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The BODE Index: Everything You Need to Know in Relation to COPD

Posted by Erin Lowry on Jun 14, 2018 9:45:00 AM

 

 The BODE Index: Everything You Need to Know in Relation to COPD

If you have COPD you may be familiar with the BODE index, what is stands for and what it is used for.

If you are not familiar with the terminology, this article will break down important information about COPD, the BODE Index, and the tests to determine the current BODE Index stage.

 

 

The BODE index stands for body mass, obstruction of airflow, dyspnea and exercise capacity. This index is measured by the six-minute walk test, or any other test the doctor may use to test the patients breathing.

The Index is ranged from a scale of 1-10 (after all 4 things have been totaled together), 10 being the worst.

Points are given based on 4 things FEV1 (forced expiratory volume in 1 second), exercise (most likely one listed below), dyspnea scale, and body mass.

The FEV1 test ranges from 0-3 points, 3 being the patient has expelled less than 35% of forced air.

Normally the six-minute walk test, the exercise required of a patient can also be ranked from 0-3. 3 will be given if the patient cannot walk more than 149 meters without being exhausted.

The dyspnea scale is also 0-3, 3 being the patient cannot leave their home and they get exhausted from dressing and undressing.

Lastly, the body mass index is on a scale on 0-1, 0 points being given if their body mass index is smaller than 21, 1 point given if their BMI is higher than or equal to 21.

This index is used to determine the severity of COPD and can help figure out the best treatment path for the patient.

Some of Pulmonary Function Tests (PFT) used for BODE index testing include: spirometry, body plethysmography, gas diffusion test and the 6 minute walk test.

Pulmonary Function Testing is a broad term for a handful of tests that mainly measure the amount of air the patient is inhaling and exhaling.

Airway resistance (RAW) is a measure of airway obstruction and indicates to the doctor that the alveolar pressure is not what is needed to establish a flow rate.

RAW is the difference between mouth and alveoli, divided by airflow. This gives doctors a number to see if there is any need for additional oxygen or other medications.

Spirometry is the process of a doctor using a device called a spirometer, which is connected to a machine that reads out how much and how often the patient inhales and exhales.

There is a small mouthpiece the patient will wear when doing the test, and it will be the small device that measures your breath.

While getting a spirometry done, the patient will have their nose plugged so that the device can measure an accurate number of what the patient is breathing in a certain time frame.

A spirometry may be based on how deep and quick the patient can breathe in and out, depending on what the doctor wants to test.

Sometimes, spirometry may also have medication to help open up their lungs and then measure any change the medication may have on their lung function.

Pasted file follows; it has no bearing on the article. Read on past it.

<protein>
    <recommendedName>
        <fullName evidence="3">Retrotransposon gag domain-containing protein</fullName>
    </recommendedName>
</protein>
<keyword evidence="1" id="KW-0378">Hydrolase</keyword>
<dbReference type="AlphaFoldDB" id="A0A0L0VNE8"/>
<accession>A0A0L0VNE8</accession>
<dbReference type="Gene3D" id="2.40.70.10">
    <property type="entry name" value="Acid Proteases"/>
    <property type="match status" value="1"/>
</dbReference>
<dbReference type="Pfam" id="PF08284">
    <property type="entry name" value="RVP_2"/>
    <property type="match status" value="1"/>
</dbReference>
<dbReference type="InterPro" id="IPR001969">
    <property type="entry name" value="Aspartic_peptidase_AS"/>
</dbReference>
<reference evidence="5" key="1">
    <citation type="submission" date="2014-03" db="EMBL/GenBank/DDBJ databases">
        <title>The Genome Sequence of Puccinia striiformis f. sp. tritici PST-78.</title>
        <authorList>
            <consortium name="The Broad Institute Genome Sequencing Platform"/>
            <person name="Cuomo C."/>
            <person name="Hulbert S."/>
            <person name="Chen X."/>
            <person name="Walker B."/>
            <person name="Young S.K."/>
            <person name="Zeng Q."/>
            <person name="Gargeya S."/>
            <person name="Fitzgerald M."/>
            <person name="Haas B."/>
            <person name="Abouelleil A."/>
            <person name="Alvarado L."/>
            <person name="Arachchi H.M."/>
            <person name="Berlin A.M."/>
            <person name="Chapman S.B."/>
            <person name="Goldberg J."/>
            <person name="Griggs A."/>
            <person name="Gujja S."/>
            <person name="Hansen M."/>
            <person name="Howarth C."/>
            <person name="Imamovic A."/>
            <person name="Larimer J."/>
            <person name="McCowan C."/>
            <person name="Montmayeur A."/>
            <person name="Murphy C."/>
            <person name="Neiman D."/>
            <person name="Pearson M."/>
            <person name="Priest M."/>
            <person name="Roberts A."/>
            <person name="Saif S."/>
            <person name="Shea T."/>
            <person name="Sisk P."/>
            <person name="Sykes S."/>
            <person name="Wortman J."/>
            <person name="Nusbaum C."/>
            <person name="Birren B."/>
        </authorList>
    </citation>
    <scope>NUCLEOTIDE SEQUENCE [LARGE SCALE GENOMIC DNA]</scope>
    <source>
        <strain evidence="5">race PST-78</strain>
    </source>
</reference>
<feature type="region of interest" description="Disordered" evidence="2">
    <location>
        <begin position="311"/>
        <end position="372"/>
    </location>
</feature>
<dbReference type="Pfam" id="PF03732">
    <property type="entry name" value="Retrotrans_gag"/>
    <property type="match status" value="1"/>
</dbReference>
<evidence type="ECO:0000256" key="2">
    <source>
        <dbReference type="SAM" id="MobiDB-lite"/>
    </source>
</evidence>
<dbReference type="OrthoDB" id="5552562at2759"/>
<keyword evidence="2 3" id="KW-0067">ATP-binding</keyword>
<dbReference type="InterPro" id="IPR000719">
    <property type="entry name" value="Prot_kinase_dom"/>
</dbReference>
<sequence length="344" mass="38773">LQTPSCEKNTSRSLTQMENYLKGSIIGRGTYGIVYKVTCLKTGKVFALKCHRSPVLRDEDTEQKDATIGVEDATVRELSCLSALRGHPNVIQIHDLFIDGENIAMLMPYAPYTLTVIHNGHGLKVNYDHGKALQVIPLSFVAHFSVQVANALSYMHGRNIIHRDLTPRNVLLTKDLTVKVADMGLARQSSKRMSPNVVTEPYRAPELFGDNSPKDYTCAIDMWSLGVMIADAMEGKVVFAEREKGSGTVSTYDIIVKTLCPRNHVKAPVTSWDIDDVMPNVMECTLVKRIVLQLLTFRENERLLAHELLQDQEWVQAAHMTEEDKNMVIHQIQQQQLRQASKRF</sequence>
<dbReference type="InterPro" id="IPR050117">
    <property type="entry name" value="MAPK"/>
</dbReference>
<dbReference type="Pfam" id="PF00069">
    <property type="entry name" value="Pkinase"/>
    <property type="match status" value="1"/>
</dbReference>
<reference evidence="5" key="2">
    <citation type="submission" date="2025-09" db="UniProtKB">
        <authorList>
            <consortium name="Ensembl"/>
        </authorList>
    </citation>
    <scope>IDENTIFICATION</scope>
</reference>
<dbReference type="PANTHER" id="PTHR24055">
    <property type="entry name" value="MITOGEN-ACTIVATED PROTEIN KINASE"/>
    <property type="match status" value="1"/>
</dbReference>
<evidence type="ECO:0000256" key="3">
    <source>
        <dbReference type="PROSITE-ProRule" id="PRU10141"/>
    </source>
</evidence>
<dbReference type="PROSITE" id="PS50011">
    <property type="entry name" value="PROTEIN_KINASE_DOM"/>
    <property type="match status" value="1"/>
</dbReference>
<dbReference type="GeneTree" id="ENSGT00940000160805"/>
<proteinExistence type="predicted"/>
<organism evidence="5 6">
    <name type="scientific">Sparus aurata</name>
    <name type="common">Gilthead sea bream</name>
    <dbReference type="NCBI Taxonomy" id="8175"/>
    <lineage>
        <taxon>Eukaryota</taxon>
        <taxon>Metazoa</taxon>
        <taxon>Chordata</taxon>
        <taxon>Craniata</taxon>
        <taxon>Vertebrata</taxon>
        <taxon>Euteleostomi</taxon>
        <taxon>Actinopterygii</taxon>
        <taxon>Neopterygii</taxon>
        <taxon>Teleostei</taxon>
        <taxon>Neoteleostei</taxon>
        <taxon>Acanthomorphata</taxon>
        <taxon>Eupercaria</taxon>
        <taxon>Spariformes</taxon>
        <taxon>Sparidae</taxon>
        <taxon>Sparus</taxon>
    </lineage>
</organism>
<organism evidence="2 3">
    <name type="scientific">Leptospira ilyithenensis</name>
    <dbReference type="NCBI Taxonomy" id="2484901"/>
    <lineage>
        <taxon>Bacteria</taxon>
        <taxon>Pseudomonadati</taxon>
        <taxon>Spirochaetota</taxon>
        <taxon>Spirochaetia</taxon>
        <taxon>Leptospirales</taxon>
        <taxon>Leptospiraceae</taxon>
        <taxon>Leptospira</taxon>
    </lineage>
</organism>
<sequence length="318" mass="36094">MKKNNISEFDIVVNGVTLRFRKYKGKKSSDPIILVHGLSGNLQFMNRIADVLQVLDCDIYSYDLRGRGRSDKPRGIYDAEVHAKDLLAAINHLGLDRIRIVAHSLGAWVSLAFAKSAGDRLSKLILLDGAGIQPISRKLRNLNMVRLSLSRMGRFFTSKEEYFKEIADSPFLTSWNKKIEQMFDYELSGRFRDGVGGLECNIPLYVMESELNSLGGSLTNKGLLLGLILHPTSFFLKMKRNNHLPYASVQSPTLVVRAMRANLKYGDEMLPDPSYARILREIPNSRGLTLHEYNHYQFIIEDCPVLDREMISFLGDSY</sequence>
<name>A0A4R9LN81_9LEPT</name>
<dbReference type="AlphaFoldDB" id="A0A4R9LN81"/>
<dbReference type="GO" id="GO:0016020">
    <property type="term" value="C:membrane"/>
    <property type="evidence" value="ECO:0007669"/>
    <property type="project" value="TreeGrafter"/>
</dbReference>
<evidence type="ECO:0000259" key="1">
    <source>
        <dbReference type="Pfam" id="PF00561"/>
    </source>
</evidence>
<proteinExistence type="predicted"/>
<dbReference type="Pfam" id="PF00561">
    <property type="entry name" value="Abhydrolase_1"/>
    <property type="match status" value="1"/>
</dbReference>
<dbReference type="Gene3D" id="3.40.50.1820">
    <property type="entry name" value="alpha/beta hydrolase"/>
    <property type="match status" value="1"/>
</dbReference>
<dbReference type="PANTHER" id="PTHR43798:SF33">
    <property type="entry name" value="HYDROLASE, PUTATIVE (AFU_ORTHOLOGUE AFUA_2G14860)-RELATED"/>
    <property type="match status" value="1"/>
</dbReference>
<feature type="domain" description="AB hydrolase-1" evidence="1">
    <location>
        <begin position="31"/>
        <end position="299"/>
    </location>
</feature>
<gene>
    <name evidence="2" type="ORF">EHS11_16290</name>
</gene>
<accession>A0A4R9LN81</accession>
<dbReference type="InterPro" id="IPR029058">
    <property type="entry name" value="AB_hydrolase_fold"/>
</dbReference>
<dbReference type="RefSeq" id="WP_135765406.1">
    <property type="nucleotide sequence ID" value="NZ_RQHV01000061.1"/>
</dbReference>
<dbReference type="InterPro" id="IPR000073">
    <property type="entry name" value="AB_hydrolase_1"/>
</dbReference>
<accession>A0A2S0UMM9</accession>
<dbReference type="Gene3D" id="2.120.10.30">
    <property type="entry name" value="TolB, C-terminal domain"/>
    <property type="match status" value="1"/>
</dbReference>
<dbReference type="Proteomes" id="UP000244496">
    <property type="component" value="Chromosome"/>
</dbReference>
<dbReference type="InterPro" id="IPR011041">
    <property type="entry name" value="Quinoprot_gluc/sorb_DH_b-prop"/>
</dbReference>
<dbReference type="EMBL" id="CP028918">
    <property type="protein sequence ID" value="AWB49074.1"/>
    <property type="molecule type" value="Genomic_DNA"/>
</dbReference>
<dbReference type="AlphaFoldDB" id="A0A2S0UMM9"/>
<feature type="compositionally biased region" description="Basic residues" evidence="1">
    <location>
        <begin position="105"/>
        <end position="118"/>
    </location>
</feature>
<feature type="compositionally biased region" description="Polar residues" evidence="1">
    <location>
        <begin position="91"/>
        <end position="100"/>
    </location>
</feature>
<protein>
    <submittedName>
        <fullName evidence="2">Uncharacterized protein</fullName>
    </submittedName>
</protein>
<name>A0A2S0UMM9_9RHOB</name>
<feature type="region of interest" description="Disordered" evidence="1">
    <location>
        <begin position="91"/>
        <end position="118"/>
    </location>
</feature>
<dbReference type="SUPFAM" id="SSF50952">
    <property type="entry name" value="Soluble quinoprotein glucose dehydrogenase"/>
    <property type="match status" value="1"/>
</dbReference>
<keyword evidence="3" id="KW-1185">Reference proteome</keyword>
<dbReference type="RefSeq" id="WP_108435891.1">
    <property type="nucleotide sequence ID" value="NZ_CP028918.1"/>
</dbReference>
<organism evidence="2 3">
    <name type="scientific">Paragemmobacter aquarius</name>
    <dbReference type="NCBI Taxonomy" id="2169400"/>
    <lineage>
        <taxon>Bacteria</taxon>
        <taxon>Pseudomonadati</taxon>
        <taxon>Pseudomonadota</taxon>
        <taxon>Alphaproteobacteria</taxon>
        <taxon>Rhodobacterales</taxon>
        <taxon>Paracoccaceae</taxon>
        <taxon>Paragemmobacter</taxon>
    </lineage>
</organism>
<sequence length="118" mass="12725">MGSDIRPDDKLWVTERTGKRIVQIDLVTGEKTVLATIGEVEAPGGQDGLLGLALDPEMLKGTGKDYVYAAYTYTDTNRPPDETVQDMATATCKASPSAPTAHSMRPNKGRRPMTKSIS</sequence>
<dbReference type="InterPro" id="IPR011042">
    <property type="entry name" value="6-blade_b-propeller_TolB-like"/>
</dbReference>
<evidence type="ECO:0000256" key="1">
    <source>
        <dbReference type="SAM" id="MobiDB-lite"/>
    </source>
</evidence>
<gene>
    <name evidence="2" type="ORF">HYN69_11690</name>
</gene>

Lung Plethysmography is the process of sitting in an airtight room, that measures pressure, flow and volume changes in the room.

This test also measures the amount of gas in the patients lungs (their lung volume).

Doctors use this test to those who currently have a lung disease and see if there is a decrease in total lung capacity (TLC). TLC is based on the amount of air in the patients lungs after a very deep breath.

Gas Diffusion Tests measure the amount of oxygen and carbon dioxide in their bloodstream. This test is used to see if there is any issue getting oxygen from their lungs to their body.

When they breathe they take in oxygen, which goes to the alveoli and into the bloodstream. This test also measures the speed of carbon dioxide from the blood to the lungs.

This test is used by doctors to assess current lung disease patients or diagnose lung diseases.

When the patient goes in for a diffusion test, they should expect a mouthpiece to be placed in their mouth and a plugged nose.

From there, they will breathe in air, hold it for a few seconds and then exhale quickly.

This air will be analyzed by the doctor to look at how much oxygen and carbon dioxide are hanging around in the lungs.

The 6 minute walk test is used to see if the patient can walk for 6 minutes on a flat, hard surface, similar to a concrete floor, no more than 100-ft long. During this time, the doctor or nurse may take additional tests as they are walking.

 

 

This test will see the maximum capacity that the patient can handle, both in physically exercise, as well as oxygen intake.

Conclusion

If you are the patient, or family and friends, learning more about the BODE Index and how the scores are achieved can give a better understanding to COPD.

There are a lot of different tests used to determine the BODE score, and different exercises may be used as well.

Your doctor will customize your testing based on your needs and capabilities, they most likely won't require you to do the 6 minute walk test if you require a wheelchair or walker.

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